Then, spray the whole carpet with a light mist solution and leave it for about 15 minutes before vacuuming and leaving it to dry. Only ensure that you don’t walk on the carpet immediately after it dries up. Actually, the rule of thumb is that you keep off from it for at least several hours.

A patch test is necessary because some materials don’t interact well with Lysol. Keep in mind that this product is primarily for disinfecting soft substances and not necessarily sanitizing carpets. In fact, that’s why it doesn’t work with leather, rayon, satin, and acrylic plastics.

Can You Use Lysol To Clean the Washing Machine?

Yes, you can use Lysol for cleaning your washing machine. This product will kill bacteria, remove odor, and give your washing machine long-lasting freshness. So yes, if you are thinking of using it for your washer, then it’s safe.

Healthy living means looking at things from several perspectives and not one angle. For instance, you could eat healthy foods but fail to get enough sleep. You will have failed. The same applies when you get the two right but fail in hygiene.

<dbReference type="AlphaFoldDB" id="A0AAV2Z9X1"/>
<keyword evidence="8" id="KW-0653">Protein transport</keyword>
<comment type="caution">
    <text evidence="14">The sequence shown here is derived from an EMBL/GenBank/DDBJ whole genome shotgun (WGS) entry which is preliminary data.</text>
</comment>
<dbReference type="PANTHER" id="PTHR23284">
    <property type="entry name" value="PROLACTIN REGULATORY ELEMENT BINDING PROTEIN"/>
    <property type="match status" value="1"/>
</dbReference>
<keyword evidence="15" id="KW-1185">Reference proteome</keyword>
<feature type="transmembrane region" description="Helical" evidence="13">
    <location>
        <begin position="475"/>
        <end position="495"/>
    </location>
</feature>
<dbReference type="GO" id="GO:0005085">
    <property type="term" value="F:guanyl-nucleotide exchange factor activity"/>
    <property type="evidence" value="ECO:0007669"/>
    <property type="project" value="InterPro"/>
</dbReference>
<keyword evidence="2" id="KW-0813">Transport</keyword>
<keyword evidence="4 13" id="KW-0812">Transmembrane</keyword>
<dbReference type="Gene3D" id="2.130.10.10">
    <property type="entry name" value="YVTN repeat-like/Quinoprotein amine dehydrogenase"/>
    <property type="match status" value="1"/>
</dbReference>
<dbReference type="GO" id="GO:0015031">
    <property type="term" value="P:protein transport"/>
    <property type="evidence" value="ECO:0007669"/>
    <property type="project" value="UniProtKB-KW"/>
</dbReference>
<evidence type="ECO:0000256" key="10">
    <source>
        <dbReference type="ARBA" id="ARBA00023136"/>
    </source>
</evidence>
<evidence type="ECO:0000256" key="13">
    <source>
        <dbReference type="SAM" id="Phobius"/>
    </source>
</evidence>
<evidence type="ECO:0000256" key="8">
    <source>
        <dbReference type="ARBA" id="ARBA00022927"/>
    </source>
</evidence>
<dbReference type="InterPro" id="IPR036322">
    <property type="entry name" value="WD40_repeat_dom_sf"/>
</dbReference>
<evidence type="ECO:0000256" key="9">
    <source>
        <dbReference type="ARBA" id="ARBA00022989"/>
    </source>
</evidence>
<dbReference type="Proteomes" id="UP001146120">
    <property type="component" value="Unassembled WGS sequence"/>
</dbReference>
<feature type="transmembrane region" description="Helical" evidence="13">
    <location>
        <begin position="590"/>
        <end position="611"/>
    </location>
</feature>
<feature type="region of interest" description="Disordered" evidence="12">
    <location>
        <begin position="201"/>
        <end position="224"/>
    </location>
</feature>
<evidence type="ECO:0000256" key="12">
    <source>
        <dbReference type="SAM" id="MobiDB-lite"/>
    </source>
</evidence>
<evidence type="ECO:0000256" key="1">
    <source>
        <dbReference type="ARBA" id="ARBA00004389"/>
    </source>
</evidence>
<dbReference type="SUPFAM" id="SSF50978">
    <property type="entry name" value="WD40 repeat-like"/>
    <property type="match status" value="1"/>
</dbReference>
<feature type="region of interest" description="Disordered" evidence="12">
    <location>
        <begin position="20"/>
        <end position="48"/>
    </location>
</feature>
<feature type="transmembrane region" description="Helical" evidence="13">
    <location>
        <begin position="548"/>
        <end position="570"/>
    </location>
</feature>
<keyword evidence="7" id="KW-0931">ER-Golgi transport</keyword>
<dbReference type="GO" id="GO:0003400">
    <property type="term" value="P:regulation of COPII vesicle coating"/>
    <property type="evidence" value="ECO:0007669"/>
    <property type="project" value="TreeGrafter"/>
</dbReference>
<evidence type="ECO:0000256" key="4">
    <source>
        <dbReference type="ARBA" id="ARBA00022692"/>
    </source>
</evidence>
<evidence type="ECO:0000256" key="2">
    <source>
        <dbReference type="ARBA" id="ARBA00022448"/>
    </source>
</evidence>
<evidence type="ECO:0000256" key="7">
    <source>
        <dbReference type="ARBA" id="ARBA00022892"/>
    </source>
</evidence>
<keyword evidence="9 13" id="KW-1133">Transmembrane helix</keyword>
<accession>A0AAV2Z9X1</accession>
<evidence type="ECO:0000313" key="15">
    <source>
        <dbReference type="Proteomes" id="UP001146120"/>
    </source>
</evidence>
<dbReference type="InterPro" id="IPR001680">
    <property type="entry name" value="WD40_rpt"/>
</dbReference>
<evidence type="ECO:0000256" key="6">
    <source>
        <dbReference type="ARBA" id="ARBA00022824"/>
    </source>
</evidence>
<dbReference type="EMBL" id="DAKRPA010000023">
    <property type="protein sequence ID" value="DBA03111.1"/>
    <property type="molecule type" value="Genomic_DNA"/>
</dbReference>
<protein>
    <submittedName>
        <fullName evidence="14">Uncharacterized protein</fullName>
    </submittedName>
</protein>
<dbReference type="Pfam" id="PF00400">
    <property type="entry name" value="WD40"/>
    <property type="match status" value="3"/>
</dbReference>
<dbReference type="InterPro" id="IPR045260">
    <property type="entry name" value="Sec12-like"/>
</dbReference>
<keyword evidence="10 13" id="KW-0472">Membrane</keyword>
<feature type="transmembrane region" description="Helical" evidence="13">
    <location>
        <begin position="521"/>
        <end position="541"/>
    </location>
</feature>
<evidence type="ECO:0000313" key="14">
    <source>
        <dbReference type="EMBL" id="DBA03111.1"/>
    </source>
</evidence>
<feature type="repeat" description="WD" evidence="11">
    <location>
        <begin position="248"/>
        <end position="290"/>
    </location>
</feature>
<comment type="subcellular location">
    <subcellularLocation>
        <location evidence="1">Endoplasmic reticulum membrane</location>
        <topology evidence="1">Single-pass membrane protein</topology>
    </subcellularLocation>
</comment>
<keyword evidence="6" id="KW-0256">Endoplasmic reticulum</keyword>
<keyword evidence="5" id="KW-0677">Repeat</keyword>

Now, if you have to keep your laundry hygienic, the first step to that is ensuring that your washing machine is super clean. Your washer won’t give you germ-free clothes when it’s teaming up with bacteria – and that’s where the idea of Lysol comes in.

Lysol will disinfect your washing machine. A simple wipe of the wash drum goes a long way to freshen up the appliance. In fact, it’s something you need to practice occasionally if you want to keep your laundry in tip-top condition.

What Should You Use To Clean the Shelves in the Fridge?

When cleaning the fridge, you need to first begin with the shelves. Remove them to make the cleaning work easier for you. Taking them out will also give you better access to the inside parts of the fridge that could have otherwise remained hidden.

So, what products should you use when cleaning the shelves? Now, that will depend on the type of dirt.

If your refrigerator shelves aren’t heavily stained and a simple wipe would do, then don’t go beyond soaking them. Here, you will need a basin with warm water and dishwashing soap.

For shelves with stubborn stains, get a dedicated cleaner for the fridge. You may also have to invest in food-friendly antibacterial cleaner. But if you don’t want to go for the commercial products, sometimes a natural homemade solution should do the job just fine.

Now, before we proceed, it’s important to point out that glass shelves shouldn’t go straight from the fridge into warm water. The sudden trigger for expansion would make them break easily. So yes, allow them to heat up before immersion. Again, don’t place them directly onto the floor to reduce the risk of breakage.